Support is in the eye of the beholder. Do your part (whatever you decide that is) to make your driveway, your street, your school yard, or your entire city into a place where people ride skateboards, and your scene will never die.
This month’s Questionable question: What are you doing to support your local skate scene?
“Me and my friends got sick of going to the town warehouse and stealing lumber to make ramps, so we took the initiative and went to City Hall. Eventually, they were generous enough to spend around 20,000 dollars on a skatepark for us. It’s no FDR, but that’s all we wanted—a couple quarterpipes and a few rails. Now all there’s left to buy is a cattle prod for those Rollerblades who think they own the place.—Ando Hirschbach, Wolfville, Nova Scotia, Canada
“Me, my local skate crew, my high school, and the owner of our local shop are in the process of building a skatepark. Finally our state of Nebraska will have a skatepark that was made by skaters, for skaters. After all, we all can’t afford to get tickets from ‘Campo’ every weekend.—Bud, Lincoln, Nebraska
“Beat the shit out of poseurs.—Anon, Coolguy City
“My local skate spot? Ha, ha. Some crappy playground. But me and my friends fix the place up a bit and just tell people to come up and chill. Now everyone skates there.—Rob Landay, Philadelphia, Pennsylvania
“The best thing to do for the local skate scene is promote it. Let your boys know that it’s lame ordering all your stuff through mail-order—there’s almost always a local shop. There are way too many people making money off skating who have never even stepped foot on a board. I don’t hate mail-order, I just love the underground scene.—Mike Gadbois, New Bedrod, Massachusetts
“I actually do a couple things to help out. Not only am I helping other skaters, but I’m makin’ the community look better when I sweep out curbs so they’re easier to grind. I always ask before waxing any curbs. Also, I am trying to erase the bad skater rep by always being polite to joggers, dog walkers, et cetera.—Mr. Man, Somewhere, Here
“We built a lot of boxes, kickers, and stuff and put them in a parking lot by my friend’s house. We were soon kicked off the lot, and we moved our ramps to another lot. Then the damn city came, got them, and hauled them to some yard thing. So we went and got them back.—Cody Sewell, Boyd, Texas
“I buy skate stuff at a skate shop. There isn’t really a way to support your local skate scene other than that.—Kop Eater, Paradise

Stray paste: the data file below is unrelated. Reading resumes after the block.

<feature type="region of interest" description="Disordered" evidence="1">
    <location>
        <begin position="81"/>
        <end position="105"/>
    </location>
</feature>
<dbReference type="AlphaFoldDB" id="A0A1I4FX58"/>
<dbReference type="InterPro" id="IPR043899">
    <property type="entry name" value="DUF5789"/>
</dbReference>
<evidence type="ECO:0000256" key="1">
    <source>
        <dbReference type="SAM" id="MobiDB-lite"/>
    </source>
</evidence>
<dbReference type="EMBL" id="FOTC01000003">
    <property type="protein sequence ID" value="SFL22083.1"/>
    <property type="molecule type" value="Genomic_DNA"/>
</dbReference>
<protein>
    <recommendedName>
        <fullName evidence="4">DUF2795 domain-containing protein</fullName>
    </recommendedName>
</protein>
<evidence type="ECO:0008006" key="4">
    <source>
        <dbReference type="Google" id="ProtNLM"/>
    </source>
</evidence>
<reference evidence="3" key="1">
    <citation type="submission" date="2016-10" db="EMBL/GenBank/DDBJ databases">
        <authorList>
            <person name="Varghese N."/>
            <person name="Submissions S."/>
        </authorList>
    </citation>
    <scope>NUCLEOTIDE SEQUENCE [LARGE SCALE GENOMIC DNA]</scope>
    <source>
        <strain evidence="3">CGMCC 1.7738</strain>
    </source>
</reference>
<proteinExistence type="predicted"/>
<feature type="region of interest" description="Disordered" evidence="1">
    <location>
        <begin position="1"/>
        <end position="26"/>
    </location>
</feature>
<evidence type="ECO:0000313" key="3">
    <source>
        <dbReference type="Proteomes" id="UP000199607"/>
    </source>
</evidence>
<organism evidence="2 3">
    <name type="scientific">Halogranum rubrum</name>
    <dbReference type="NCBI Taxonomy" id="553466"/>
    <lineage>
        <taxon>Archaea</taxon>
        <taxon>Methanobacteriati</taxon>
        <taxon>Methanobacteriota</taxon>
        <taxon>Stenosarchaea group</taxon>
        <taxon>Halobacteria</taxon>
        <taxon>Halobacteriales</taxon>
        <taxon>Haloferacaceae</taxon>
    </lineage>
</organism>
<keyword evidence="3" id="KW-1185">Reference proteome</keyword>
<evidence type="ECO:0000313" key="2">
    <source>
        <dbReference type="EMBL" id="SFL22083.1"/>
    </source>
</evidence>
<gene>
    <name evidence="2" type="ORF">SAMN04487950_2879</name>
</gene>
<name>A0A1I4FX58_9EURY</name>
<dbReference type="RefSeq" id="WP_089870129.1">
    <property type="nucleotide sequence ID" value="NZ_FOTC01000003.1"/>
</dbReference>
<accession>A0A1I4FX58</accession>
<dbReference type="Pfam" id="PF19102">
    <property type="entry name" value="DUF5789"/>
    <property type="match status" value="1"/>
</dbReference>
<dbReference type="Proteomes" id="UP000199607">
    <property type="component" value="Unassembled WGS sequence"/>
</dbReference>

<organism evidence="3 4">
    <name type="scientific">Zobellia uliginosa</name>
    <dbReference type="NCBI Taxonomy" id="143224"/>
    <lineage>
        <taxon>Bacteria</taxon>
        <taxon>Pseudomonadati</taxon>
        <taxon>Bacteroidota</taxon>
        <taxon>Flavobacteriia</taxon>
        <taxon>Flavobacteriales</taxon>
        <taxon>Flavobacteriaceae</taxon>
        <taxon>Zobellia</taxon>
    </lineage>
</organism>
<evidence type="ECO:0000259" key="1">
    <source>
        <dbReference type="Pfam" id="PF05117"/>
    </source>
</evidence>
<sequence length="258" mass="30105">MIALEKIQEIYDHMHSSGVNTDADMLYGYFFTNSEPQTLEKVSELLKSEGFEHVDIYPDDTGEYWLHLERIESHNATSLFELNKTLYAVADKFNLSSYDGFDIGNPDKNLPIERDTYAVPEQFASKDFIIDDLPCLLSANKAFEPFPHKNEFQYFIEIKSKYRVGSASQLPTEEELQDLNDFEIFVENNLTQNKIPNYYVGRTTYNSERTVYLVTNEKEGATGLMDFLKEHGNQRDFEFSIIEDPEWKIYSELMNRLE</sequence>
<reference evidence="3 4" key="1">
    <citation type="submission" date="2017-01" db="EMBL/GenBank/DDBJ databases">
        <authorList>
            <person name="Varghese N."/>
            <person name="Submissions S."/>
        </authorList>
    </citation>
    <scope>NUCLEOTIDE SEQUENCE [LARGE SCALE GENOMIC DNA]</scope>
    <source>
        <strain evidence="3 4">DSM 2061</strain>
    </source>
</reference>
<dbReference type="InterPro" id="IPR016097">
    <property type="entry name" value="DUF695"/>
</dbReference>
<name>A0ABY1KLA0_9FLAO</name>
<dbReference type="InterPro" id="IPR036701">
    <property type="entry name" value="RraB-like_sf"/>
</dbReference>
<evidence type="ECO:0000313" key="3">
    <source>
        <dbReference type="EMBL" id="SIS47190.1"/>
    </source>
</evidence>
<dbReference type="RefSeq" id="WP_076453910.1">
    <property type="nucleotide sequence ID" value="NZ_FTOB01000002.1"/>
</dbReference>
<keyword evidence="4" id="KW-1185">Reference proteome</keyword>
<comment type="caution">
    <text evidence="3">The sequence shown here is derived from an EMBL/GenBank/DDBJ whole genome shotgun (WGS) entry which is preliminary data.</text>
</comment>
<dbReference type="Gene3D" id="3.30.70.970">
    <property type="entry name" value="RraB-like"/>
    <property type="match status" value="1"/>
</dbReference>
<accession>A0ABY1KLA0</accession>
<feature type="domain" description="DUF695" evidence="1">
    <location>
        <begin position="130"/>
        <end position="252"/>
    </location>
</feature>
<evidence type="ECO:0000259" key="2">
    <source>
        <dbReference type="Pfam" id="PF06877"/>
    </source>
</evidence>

“Well, right now, me and my buds are having a tough time skating at our usual place. Since they decided to ban skateboarding from our spot, we’ve been busted and bitched out every time we get there by a bunch of old people who have nothing better to do. Then there’s the infamous ‘We will prosecute you’ thing. So we leave. But where to go? Nowhere. So we talked to the head of our ‘community,’ and she said she would look into the prices so they could build our own place to skate—concrete. We also volunteered to repaint the pool that we drained and skated. That’s it.—Amanda, Lake Ozark, Missouri
“For my local skate scene, I’m displaying a different style of skateboarding, encouraging self-expression, and doing my own thing, as well as showcasing old tricks and breathing new life into them. The end result is kids getting real stoked.—Michael McClelland, White Rock, British Columbia, Canada
“I’ve just written an article on skateboarding in my town (paper), so I’m hoping that’ll help. But the best thing I or anyone has ever done for their local skate scene is skate as much as possible.—Anon, Goodguy City
“I’m the best skater where I live so I go through the most boards. When I wear a board out I give it away. I have a workshop in my attic where I fix people’s stuff all the time. I also paint boards ffor people. Although my graphics aren’t as good as professionals, all the people around here like them. I also builds ramps rails all the time. Recently, I helped my town get a mini ramp donated to us. I always keep the curbs waxed and sliding, although that’s not really a big deal. Most importantly, I never charge even though I’m always running low on money.—Anon, Freeguy City
“Skating. Really, what else is there to do? I could try painting a skate mural on a wall, but that would just be cheesy. I guess I could help by building my own spot, or a ramp in my yard, but with my incredible carpentry skills, I’d end up hurting myself and not being able to skate. I think I’ll just stick with skating.—Dave, Omaha, Nebraska
“I think that by skating I’m helping out the skate scene here. I am helping the city plan the current skatepark, which is going to go under construction soon. I support the local shops, help out, and tell people about the skatepark that we have here already.—Gilbo, Mission, Texas
“I support my local skate scene in every way possible. I have a Web site—http://www.angelfire.com/tn3/nsbs—just to get our scene on the map. Chattanooga may not be the best place to skate, but it’s where I’m living right now. I’ve lived in NYC and SF, and Chattanooga comes nowhere close to those places. We are in between Louisville, Kentucky and Atlanta, Georgia and are rarely visited by pros. This doesn’t discourage us, it just makes us strive harder to make our scene known. We are planing on holding a street comp in town, but details are sketchy. Whenever someone is busting on my town, I tell them, ‘Hey, it may not be L.A., but it’s something to skate.’ I really hope Chattanooga can become a bigger skate mecca, but until then, I’m going to continue to show my support for it.—Greg Dixon, Chattanooga, Tennessee
Here are a few questions to ponder for future issues of TransWorld SKATEboarding.